The hunt for the missing flight MH370 in the southern Indian Ocean is essentially starting from scratch, after new data analysis revealed that the search has so far been in the wrong areas.

Aircraft and ships have begun combing a new area of ocean about 1,100km northeast of the previous search zone. It has been 21 days since the disappearance of the Malaysia Airlines Boeing 777 during a flight from Kuala Lumpur to Beijing.

The change in focus is due to new advice provided by an international air crash investigation team in Malaysia, according to the Australian Maritime Safety Authority (AMSA). Deeper analysis of radar data from the aircraft’s movements over the South China Sea and the Strait of Malacca has shown that it was traveling faster than earlier thought. This means that fuel burn would have been greater and the projected range of the flight shorter.

Australian safety officials say the aircraft’s potential flight path “may be subject to further refinement” as the investigation team continues its work.

The new 319,000-square-km search zone is to the west of Perth, whereas the previous area was to the southwest. It is also significantly closer to land.

AMSA says 10 aircraft began looking in the new area today, including planes from Australia, Japan, Korea, China, the U.S. and New Zealand. Six ships are relocating there, and one Chinese vessel is already on site. Satellites are also being re-tasked to capture images.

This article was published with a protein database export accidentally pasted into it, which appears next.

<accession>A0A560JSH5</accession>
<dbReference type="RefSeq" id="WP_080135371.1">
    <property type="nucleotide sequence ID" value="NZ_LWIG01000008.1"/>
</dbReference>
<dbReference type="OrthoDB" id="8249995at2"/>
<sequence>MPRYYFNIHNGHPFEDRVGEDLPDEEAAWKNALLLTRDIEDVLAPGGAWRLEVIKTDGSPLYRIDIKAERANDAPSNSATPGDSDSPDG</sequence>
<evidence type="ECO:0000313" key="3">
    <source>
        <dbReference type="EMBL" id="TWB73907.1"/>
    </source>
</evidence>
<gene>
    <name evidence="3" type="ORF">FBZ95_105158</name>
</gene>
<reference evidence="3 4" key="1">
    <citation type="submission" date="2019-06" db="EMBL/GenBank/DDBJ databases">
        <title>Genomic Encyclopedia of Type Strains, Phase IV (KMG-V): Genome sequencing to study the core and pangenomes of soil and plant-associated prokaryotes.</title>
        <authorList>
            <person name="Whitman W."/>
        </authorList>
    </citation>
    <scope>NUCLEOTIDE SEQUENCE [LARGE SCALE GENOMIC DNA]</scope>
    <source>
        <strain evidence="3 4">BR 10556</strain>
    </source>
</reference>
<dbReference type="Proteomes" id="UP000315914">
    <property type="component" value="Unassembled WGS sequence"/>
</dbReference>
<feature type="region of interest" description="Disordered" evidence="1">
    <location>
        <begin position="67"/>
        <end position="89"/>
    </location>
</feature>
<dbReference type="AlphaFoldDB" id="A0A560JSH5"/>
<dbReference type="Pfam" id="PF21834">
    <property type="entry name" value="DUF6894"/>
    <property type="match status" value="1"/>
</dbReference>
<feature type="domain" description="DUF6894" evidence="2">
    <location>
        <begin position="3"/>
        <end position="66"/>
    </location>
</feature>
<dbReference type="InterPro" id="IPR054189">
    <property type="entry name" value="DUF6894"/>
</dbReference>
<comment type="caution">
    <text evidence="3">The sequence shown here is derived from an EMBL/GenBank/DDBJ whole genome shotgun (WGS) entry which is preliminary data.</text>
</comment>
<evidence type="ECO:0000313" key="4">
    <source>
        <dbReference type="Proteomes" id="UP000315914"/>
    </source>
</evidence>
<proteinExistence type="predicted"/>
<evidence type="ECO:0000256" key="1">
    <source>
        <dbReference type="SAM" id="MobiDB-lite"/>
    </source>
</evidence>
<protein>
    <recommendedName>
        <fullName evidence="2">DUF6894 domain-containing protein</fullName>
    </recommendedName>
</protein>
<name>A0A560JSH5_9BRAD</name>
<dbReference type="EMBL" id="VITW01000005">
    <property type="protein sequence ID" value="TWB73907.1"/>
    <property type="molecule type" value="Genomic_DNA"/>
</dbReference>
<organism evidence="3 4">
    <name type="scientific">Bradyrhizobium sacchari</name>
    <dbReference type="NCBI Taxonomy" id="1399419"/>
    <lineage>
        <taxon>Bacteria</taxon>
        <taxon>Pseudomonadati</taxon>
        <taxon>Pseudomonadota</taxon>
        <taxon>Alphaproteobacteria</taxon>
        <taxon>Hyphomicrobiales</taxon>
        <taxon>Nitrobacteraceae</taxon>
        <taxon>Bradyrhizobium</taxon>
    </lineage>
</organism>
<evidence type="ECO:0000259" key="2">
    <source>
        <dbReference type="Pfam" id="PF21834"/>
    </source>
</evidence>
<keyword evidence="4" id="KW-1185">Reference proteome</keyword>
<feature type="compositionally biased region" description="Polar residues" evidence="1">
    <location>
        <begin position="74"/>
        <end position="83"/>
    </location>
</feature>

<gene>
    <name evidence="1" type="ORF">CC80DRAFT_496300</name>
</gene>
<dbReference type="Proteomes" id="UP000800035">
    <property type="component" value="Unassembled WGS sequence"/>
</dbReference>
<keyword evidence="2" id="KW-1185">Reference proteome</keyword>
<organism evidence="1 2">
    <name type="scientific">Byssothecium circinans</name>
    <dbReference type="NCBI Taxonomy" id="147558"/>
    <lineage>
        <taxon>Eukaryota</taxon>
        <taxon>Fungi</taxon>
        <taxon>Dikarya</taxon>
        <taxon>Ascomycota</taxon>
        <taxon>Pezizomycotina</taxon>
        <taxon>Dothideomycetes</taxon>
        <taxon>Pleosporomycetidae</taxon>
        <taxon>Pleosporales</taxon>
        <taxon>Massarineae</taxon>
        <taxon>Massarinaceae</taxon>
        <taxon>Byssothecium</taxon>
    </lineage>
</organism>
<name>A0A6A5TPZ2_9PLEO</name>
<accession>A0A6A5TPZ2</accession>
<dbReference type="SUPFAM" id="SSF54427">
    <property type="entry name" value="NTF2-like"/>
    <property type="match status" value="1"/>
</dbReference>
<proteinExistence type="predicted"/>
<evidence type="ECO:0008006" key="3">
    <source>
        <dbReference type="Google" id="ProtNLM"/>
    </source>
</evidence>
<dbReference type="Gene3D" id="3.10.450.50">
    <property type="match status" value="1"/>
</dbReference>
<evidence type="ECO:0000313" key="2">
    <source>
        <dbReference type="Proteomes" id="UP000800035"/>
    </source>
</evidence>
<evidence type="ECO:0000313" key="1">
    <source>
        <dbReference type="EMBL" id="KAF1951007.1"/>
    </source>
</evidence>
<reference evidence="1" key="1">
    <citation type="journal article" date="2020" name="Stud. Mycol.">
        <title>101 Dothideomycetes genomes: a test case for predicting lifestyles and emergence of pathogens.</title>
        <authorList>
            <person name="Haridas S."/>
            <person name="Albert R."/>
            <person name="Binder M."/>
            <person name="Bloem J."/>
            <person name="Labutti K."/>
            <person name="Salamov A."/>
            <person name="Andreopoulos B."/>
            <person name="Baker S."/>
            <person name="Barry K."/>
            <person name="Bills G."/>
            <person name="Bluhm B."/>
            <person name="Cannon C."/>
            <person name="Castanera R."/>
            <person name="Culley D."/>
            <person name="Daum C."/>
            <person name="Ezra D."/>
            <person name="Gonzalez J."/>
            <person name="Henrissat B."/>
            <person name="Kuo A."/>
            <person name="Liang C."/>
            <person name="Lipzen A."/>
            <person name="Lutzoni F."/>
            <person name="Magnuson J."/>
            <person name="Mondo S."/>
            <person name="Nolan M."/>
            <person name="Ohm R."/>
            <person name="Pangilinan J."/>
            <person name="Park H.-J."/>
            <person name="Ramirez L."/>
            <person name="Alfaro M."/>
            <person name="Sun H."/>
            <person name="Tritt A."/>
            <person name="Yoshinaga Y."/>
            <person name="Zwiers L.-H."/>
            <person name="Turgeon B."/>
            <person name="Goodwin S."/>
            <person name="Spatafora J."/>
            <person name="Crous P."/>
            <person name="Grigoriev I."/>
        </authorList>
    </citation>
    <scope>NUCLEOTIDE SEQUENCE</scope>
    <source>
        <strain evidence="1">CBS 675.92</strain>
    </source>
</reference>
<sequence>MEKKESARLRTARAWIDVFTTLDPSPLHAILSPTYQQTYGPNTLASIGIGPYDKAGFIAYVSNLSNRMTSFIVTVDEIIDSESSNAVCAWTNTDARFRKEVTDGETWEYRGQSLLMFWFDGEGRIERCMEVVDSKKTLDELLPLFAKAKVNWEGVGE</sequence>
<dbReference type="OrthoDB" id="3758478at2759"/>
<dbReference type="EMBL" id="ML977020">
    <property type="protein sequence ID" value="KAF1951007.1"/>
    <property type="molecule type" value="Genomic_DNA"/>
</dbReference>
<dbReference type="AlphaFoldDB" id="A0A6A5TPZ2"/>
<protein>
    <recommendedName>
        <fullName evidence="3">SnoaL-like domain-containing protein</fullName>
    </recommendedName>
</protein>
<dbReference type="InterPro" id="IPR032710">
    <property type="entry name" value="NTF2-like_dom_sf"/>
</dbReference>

While it is still remote, the revised area will be slightly easier to operate in. Since it is closer to land, aircraft will have more time to search, The new zone is also outside the so-called Roaring Forties, so weather conditions should be better.

A towed pinger locator and a Bluefin-21 Autonomous Underwater Vehicle have arrived in Perth from the U.S. to assist in the location and recovery of the flight data recorder.

Multiple satellite sightings of objects near the previous search area during the past several days had raised hopes of finding a debris field. However, AMSA officials stress that none of these were confirmed by aircraft or ship sightings.

The previous area was identified based on an Inmarsat analysis of satellite signals between the aircraft and the Inmarsat 3-F1 satellite.

Malaysia Defense Minister Hishammuddin Hussein noted on March 28 that the earlier satellite images should not necessarily be discounted. “Because of ocean drift, this new search area could still be consistent with the potential objects identified by various satellite images over the past week,” he says.

In another late development, five aircraft reported seeing objects in the water in the new search zone. Photos are being examined, and ships are en route to investigate.


-Updated with information from emerging developments.